Get to know Dr. Garth

TH: What schools did you go to? And what did you major in?

PG: Well, I started out at Mississippi State, and I received my Bachelor’s in Secondary Education English and received a master’s from Mississippi State in Curriculum and Instruction Secondary English Education. And then switched to Ole Miss. Worked on a Specialist Degree in Curriculum and Instruction Teacher Education, and then got a Ph.D., in Teacher Education, and Leadership. Wow. Yeah. So I love it. Can you tell? 

TH: How long have you been in education, and what role?

PG: This is my 21st year. Of course, I started out as a teacher. I started out in West Point. I was a high school 10th and 11th grade English teacher. And then I went to Nettleton. There I was in middle school, seventh, and eighth. And I continued in Nettleton moving up to 10th  and 11th grade. So I taught every grade there seven through twelve. I moved into administration. I became an assistant principal at the middle school. In addition part-time, I worked as a teacher consultant for Mississippi State Writing for Thinking. So again, I just love digging into education and trying to figure out what works for all students.

TH: What are you looking for this year?

PG: For this year, I am looking to become part of the team. Being a team player, I’m looking to advance special education and all special populations here. I want to see our students do well. That’s the heart of what I do. Because a lot of times we get so bogged down with teaching the curriculum that we forget, we do have those students who struggle but if they’re given the right avenues, they’re given the right tools, they can be successful. So I’m the cheerleader for that person. Yeah, that’s why I think that’s the piece of the puzzle that I bring.

TH: What qualities do you look for in students?

PG: I look for students who are respectful, I’m drawn to students who are shy, because usually underneath the shyness, you find the person and there’s a reason that the person is shy. I’m drawn to people that others probably would call the underdogs. I’m drawn to those students because I just want students to feel like they belong to something.

TH: What is your philosophy for discipline? 

PG: We all have to be held accountable. It doesn’t matter if you have a disability or not. You need to be held accountable because you can only change what you’re willing to face. If students never face the real issue: why am I angry? Or why do I keep missing? Or why am I doing____? then they’ll never change. And so I always say, let’s face it, let’s talk about it. and let’s put things in place to stop it.

TH: How has school changed since you’ve been in school?

PG: Oh, my. I think since I’ve been in school, I now see that students, people are paying more attention to different groups of students than when I was in school. It just looked like everybody getting in and you get what you can get. Well, now I noticed that educators are paying attention to the students who are doing well–what can we do to continue to push those students, as well as the students who are struggling–what can we put in place for those students? So I like that we’re breaking students apart and not saying one size fits all.

TH: If you could have a superpower, what would it be? And why?

PG: If I had a superpower, I would walk around with a magic wand. And when I see students struggling or when I see students not grasping whatever it is I would waive that wand. And they would all be on track, you know on track to graduate, on track to meet their goals. And I think essentially that’s what we educators do. We don’t have a magic wand, but we keep going back to the table every day asking what can we do so that this student can be successful. Because the goal of education is for students to find success. And success for one student doesn’t look like success for another student. That’s what makes it unique.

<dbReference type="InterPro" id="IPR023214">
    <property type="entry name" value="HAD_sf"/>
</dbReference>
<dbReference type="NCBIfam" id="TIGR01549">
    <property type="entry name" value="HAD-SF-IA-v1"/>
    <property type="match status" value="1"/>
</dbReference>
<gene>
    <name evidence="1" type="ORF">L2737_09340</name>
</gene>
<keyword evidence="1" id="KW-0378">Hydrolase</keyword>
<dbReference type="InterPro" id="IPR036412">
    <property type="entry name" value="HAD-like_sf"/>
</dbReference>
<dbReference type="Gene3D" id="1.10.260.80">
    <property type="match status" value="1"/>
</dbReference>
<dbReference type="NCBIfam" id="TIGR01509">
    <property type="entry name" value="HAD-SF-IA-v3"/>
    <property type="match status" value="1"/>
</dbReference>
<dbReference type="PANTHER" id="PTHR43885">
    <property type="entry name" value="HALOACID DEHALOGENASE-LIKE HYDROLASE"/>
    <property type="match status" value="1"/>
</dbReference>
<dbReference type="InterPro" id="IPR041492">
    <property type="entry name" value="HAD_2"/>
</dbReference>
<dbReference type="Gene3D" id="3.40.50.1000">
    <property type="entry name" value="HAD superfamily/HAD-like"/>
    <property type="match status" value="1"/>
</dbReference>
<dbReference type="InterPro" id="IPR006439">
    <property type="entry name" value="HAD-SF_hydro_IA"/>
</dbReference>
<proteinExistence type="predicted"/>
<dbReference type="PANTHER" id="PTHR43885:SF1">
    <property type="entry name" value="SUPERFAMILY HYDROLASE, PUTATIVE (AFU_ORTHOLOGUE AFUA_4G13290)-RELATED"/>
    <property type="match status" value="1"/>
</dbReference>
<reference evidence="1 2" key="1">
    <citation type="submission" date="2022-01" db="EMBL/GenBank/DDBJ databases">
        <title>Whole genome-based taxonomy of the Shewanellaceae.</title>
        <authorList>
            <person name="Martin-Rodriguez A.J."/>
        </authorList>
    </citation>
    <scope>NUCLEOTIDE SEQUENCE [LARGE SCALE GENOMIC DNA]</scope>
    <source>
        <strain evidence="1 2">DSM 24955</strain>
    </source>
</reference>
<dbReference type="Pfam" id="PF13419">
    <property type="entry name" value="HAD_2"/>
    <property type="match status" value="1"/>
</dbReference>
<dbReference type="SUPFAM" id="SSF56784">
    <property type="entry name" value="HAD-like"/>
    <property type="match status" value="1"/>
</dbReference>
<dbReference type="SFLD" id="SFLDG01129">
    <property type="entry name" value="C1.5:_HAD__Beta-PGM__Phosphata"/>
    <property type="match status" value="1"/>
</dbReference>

TH: And lastly, what is one thing people don’t know about you?

PG: Oh, goodness, a fun fact. I guess I don’t know if it’s the fun fact or scary failures. Yeah, something cool you do outside of school. I really don’t think it’s cool. I have a cousin who’s in the funeral home business. And so during the summer, when I turned 16, I had to work there. So, occasionally, I’m still called to help out, and I think for me, though, it taught me how to have compassion when people are going through difficult times. But as a 16-year-old, you know, you’re sitting there you think, please don’t make any smiles don’t make any sudden movements, because oh, my goodness. But I’m glad I pushed through that and took on the challenge. So that’s, that’s one thing. Deep learning and dabbling in funeral home business on the side.

And I also work with preschool students during the week. So that’s something else about me. I go from one extreme to the next. I work with three and four-year-olds, and they are a challenge. But I love the way they see the world. Because for them, at that age, the sky’s the limit. They don’t really see disabilities. Highs and lows are just for them. Whatever they set out to be that’s what they’re going to be. I remember when my daughter was four, she said they were asking them, well what do you want to be? And she said, “Oh, I’m going to be a magical mermaid.” And you know, in a school setting, you would think, no, I need you to think realistically. As her mom, that’s what she wanted to be. And so at her daycare, hey, the sky’s the limit. If you want to be a magical mermaid, go for it. And so I love that part because I get to see them just being who they are, and not worrying about, can I meet this goal or not? They’re just having fun and learning as they go.